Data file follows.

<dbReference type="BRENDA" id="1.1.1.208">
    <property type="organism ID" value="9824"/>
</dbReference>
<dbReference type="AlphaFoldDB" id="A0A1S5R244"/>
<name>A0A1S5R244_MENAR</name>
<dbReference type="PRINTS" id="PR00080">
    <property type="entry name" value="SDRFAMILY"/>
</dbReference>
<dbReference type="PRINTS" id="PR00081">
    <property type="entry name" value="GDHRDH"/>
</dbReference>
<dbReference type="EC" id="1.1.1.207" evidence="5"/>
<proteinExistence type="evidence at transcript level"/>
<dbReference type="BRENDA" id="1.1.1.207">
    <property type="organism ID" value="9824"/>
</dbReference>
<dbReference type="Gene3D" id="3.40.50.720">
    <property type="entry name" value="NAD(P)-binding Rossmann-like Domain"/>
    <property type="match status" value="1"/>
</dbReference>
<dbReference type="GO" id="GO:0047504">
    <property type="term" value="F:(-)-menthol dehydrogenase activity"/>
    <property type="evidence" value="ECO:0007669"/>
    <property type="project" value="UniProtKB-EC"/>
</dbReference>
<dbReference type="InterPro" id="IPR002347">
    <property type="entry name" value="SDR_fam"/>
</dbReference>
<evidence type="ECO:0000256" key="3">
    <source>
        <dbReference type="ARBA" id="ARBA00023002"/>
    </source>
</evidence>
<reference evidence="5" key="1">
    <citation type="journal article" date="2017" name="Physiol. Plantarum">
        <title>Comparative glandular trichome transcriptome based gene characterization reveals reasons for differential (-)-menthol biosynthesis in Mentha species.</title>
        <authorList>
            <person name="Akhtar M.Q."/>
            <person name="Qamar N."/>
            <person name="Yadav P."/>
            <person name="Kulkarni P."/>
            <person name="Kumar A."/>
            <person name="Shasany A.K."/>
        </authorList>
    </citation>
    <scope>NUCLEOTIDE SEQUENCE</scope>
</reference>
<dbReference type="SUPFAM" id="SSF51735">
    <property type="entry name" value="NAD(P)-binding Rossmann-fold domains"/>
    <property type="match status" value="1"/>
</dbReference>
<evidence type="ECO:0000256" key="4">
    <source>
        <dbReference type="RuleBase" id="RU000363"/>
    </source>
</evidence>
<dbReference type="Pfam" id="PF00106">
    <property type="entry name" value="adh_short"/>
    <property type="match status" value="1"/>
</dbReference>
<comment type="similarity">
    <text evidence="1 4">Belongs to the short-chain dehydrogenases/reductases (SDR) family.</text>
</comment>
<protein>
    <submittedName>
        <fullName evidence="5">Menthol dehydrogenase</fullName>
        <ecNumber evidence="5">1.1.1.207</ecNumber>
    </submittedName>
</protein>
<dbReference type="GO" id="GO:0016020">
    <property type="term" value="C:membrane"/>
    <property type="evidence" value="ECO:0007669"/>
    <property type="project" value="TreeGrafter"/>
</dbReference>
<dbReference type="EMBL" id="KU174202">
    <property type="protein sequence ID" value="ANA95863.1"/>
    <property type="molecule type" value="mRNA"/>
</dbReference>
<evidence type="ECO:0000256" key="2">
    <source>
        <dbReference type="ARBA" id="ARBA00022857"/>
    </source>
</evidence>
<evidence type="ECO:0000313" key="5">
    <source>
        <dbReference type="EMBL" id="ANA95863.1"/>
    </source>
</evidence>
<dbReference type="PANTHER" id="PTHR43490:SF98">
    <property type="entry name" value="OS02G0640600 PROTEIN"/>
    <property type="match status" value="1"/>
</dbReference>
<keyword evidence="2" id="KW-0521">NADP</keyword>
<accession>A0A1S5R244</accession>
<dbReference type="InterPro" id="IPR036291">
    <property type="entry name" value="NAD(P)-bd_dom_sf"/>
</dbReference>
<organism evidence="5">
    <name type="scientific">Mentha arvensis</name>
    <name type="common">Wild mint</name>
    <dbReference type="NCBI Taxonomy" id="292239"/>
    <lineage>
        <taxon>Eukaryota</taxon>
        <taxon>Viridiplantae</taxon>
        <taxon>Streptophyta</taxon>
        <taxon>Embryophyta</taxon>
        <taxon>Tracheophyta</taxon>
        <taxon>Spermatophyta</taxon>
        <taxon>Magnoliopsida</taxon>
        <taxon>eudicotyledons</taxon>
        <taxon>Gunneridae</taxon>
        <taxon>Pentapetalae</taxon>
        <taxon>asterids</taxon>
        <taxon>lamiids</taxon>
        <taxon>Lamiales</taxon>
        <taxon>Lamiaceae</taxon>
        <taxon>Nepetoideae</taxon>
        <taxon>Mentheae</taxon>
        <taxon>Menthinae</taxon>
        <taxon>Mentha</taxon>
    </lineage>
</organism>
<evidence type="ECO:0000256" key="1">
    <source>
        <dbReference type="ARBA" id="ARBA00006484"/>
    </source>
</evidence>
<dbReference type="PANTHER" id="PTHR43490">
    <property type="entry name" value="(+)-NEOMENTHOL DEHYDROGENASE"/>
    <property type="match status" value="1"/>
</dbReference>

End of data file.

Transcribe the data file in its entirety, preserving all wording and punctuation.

<dbReference type="BRENDA" id="1.1.1.208">
    <property type="organism ID" value="9824"/>
</dbReference>
<dbReference type="AlphaFoldDB" id="A0A1S5R244"/>
<name>A0A1S5R244_MENAR</name>
<dbReference type="PRINTS" id="PR00080">
    <property type="entry name" value="SDRFAMILY"/>
</dbReference>
<dbReference type="PRINTS" id="PR00081">
    <property type="entry name" value="GDHRDH"/>
</dbReference>
<dbReference type="EC" id="1.1.1.207" evidence="5"/>
<proteinExistence type="evidence at transcript level"/>
<dbReference type="BRENDA" id="1.1.1.207">
    <property type="organism ID" value="9824"/>
</dbReference>
<dbReference type="Gene3D" id="3.40.50.720">
    <property type="entry name" value="NAD(P)-binding Rossmann-like Domain"/>
    <property type="match status" value="1"/>
</dbReference>
<dbReference type="GO" id="GO:0047504">
    <property type="term" value="F:(-)-menthol dehydrogenase activity"/>
    <property type="evidence" value="ECO:0007669"/>
    <property type="project" value="UniProtKB-EC"/>
</dbReference>
<dbReference type="InterPro" id="IPR002347">
    <property type="entry name" value="SDR_fam"/>
</dbReference>
<evidence type="ECO:0000256" key="3">
    <source>
        <dbReference type="ARBA" id="ARBA00023002"/>
    </source>
</evidence>
<reference evidence="5" key="1">
    <citation type="journal article" date="2017" name="Physiol. Plantarum">
        <title>Comparative glandular trichome transcriptome based gene characterization reveals reasons for differential (-)-menthol biosynthesis in Mentha species.</title>
        <authorList>
            <person name="Akhtar M.Q."/>
            <person name="Qamar N."/>
            <person name="Yadav P."/>
            <person name="Kulkarni P."/>
            <person name="Kumar A."/>
            <person name="Shasany A.K."/>
        </authorList>
    </citation>
    <scope>NUCLEOTIDE SEQUENCE</scope>
</reference>
<dbReference type="SUPFAM" id="SSF51735">
    <property type="entry name" value="NAD(P)-binding Rossmann-fold domains"/>
    <property type="match status" value="1"/>
</dbReference>
<evidence type="ECO:0000256" key="4">
    <source>
        <dbReference type="RuleBase" id="RU000363"/>
    </source>
</evidence>
<dbReference type="Pfam" id="PF00106">
    <property type="entry name" value="adh_short"/>
    <property type="match status" value="1"/>
</dbReference>
<comment type="similarity">
    <text evidence="1 4">Belongs to the short-chain dehydrogenases/reductases (SDR) family.</text>
</comment>
<protein>
    <submittedName>
        <fullName evidence="5">Menthol dehydrogenase</fullName>
        <ecNumber evidence="5">1.1.1.207</ecNumber>
    </submittedName>
</protein>
<dbReference type="GO" id="GO:0016020">
    <property type="term" value="C:membrane"/>
    <property type="evidence" value="ECO:0007669"/>
    <property type="project" value="TreeGrafter"/>
</dbReference>
<dbReference type="EMBL" id="KU174202">
    <property type="protein sequence ID" value="ANA95863.1"/>
    <property type="molecule type" value="mRNA"/>
</dbReference>
<evidence type="ECO:0000256" key="2">
    <source>
        <dbReference type="ARBA" id="ARBA00022857"/>
    </source>
</evidence>
<evidence type="ECO:0000313" key="5">
    <source>
        <dbReference type="EMBL" id="ANA95863.1"/>
    </source>
</evidence>
<dbReference type="PANTHER" id="PTHR43490:SF98">
    <property type="entry name" value="OS02G0640600 PROTEIN"/>
    <property type="match status" value="1"/>
</dbReference>
<keyword evidence="2" id="KW-0521">NADP</keyword>
<accession>A0A1S5R244</accession>
<dbReference type="InterPro" id="IPR036291">
    <property type="entry name" value="NAD(P)-bd_dom_sf"/>
</dbReference>
<organism evidence="5">
    <name type="scientific">Mentha arvensis</name>
    <name type="common">Wild mint</name>
    <dbReference type="NCBI Taxonomy" id="292239"/>
    <lineage>
        <taxon>Eukaryota</taxon>
        <taxon>Viridiplantae</taxon>
        <taxon>Streptophyta</taxon>
        <taxon>Embryophyta</taxon>
        <taxon>Tracheophyta</taxon>
        <taxon>Spermatophyta</taxon>
        <taxon>Magnoliopsida</taxon>
        <taxon>eudicotyledons</taxon>
        <taxon>Gunneridae</taxon>
        <taxon>Pentapetalae</taxon>
        <taxon>asterids</taxon>
        <taxon>lamiids</taxon>
        <taxon>Lamiales</taxon>
        <taxon>Lamiaceae</taxon>
        <taxon>Nepetoideae</taxon>
        <taxon>Mentheae</taxon>
        <taxon>Menthinae</taxon>
        <taxon>Mentha</taxon>
    </lineage>
</organism>
<evidence type="ECO:0000256" key="1">
    <source>
        <dbReference type="ARBA" id="ARBA00006484"/>
    </source>
</evidence>
<dbReference type="PANTHER" id="PTHR43490">
    <property type="entry name" value="(+)-NEOMENTHOL DEHYDROGENASE"/>
    <property type="match status" value="1"/>
</dbReference>